1790 map of the north side of Port Antonio showing East Harbour, West Harbour and the town of Titchfield. (Courtesy of the National Library of Jamaica)


With the natural beauty of Port Antonio and the ease in accessing it by way of its two harbours, one will no doubt question its reason for late development in comparison to the other parishes. This answer is two-fold. Firstly, and of extreme importance, is the fear of Maroon raids. Several writers revealed that the coastal town of Port Antonio was of no real value to the Maroons as, without settlement, there was nothing to plunder. Frequent raids by this group were therefore evidently aimed at discouraging settlement for their own personal security. The second major reason accounting for Port Antonio’s slow development was its climate and the weather pattern of the entire parish. After the parish was formed and subsequently inhabited, it struggled to sustain the interest of settlers as the climate and weather were not favourable to the traditional crops grown on plantations.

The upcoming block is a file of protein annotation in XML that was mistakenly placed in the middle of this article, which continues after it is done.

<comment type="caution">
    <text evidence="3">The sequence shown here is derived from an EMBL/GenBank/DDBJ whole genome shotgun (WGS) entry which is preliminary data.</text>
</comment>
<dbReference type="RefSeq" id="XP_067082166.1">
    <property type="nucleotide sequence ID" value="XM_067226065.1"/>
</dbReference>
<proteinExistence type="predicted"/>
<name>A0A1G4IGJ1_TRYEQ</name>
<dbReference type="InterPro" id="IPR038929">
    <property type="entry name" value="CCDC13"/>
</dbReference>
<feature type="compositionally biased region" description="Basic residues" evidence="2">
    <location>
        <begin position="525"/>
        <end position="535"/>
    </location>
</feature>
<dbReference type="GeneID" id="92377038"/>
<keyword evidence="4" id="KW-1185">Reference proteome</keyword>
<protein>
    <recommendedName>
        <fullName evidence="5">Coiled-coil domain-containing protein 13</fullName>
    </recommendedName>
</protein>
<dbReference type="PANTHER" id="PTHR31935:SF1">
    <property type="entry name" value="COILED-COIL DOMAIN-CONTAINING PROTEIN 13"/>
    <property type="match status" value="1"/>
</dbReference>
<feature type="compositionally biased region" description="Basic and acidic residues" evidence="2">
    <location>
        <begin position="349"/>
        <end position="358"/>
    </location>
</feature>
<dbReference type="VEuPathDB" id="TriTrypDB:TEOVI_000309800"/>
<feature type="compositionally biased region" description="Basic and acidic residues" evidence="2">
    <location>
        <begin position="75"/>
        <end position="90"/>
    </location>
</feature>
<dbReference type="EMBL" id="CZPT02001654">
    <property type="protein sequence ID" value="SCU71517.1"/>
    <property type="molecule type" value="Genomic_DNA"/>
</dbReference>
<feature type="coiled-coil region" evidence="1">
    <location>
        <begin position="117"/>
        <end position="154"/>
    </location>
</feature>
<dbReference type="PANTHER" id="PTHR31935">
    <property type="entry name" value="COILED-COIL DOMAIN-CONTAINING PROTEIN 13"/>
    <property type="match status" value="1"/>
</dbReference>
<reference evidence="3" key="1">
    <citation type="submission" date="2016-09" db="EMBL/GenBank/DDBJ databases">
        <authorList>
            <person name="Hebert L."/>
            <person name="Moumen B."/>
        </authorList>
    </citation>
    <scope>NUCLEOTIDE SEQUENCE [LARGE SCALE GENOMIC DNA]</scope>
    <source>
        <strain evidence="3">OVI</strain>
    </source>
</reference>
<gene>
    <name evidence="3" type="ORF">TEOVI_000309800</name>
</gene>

The signing of the Peace Treaty in 1729 between the English and the Maroons did, however, offer some sense of security to white settlers. Nonetheless, this was not enough for the town of Port Antonio to become developed as a reliable and adequate source of income was needed. This was not to be realised until the 1880s when Lorenzo Dow Baker was credited to have started the banana trade from the Port Antonio Harbour. The exportation of a new crop from Port Antonio was bound to put Port Antonio in a favourable position to garner wealth. Subsequent years thus saw growth in the planting and exporting of bananas from the Port Antonio Harbour. Baker then soon formed the Boston Fruit Company and later, after facing fierce competition which led to the purchase and acquisition of other companies, he formed the United Fruit Company. The headquarters for his company was placed in Port Antonio and he also built houses to accommodate the company’s employees.